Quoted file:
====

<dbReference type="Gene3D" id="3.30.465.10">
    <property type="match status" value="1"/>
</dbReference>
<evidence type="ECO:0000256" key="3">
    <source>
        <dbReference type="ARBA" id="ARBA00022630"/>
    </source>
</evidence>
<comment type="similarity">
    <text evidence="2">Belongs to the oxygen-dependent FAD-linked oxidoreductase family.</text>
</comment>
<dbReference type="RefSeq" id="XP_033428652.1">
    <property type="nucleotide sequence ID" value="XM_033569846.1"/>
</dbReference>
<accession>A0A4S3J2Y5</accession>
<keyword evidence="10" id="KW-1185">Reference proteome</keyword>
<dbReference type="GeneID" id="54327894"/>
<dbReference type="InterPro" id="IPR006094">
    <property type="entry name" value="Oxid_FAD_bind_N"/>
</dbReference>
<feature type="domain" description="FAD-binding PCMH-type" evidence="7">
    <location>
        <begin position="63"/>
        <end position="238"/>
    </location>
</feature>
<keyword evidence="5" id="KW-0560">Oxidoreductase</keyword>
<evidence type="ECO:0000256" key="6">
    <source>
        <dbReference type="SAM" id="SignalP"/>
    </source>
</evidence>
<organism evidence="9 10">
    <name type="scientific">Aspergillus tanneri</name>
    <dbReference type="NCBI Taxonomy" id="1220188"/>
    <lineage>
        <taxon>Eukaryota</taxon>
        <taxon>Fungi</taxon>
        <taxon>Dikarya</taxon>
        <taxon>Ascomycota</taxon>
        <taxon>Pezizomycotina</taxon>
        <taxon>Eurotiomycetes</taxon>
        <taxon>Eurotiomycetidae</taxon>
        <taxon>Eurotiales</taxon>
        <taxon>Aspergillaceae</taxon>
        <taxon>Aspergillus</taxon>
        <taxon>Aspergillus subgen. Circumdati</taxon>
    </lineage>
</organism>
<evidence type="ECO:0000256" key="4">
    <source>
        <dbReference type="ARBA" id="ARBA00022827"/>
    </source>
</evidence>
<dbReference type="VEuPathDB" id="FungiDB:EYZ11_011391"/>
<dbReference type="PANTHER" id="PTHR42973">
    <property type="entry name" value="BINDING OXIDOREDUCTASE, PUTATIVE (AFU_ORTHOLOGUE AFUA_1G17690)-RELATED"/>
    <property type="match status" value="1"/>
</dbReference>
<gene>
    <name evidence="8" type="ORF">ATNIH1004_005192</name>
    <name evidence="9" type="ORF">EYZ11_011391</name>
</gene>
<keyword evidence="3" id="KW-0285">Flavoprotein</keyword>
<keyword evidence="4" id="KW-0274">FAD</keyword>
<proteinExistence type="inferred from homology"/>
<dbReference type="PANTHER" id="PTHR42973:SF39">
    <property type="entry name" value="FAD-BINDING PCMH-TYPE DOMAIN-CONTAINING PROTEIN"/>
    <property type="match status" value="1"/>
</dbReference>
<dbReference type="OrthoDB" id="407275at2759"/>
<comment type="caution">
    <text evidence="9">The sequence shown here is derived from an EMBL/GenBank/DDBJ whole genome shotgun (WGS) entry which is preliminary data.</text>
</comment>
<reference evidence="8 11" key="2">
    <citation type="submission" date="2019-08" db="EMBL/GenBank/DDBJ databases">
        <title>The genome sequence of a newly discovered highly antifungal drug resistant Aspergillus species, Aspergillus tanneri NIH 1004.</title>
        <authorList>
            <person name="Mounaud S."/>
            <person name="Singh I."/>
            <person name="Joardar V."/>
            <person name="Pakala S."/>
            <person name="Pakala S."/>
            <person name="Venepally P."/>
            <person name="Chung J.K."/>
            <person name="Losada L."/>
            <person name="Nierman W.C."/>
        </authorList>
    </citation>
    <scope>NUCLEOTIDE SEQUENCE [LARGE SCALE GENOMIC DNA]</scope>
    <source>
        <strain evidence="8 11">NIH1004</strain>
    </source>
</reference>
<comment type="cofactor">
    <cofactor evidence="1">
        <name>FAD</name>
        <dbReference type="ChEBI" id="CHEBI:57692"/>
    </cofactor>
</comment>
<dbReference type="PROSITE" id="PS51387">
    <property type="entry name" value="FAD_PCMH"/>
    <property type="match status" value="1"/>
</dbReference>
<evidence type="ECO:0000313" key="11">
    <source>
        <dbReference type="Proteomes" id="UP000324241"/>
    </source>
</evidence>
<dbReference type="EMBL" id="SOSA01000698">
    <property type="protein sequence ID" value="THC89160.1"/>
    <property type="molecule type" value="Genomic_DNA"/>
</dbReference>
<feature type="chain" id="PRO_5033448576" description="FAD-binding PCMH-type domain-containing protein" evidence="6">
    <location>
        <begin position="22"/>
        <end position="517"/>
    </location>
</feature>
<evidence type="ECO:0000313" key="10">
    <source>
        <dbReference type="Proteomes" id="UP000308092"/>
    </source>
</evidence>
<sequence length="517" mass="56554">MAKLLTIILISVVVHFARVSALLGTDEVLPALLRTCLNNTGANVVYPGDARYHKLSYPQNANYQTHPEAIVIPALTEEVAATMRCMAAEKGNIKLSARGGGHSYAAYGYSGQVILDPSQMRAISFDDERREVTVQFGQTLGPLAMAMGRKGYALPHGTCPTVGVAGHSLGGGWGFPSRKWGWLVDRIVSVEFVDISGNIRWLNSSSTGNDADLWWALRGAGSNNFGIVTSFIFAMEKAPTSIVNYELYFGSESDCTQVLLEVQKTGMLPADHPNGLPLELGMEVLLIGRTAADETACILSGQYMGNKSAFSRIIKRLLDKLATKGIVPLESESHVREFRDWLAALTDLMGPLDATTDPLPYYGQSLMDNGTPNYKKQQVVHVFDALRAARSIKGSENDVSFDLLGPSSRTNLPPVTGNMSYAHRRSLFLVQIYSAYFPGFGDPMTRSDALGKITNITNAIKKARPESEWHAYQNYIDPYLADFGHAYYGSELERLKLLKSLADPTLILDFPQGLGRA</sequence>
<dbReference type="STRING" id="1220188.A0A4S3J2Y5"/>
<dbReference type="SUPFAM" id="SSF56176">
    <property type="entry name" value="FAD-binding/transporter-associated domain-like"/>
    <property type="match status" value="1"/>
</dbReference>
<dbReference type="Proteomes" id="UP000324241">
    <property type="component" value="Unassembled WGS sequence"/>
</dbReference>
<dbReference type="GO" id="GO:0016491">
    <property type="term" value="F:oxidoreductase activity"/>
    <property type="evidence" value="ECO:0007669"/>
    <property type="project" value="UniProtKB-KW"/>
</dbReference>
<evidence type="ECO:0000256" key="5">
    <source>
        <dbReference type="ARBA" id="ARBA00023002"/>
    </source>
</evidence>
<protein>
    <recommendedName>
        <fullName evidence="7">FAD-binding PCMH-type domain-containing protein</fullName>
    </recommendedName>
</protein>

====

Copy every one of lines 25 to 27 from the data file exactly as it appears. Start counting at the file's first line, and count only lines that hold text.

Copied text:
    </location>
</feature>
<keyword evidence="5" id="KW-0560">Oxidoreductase</keyword>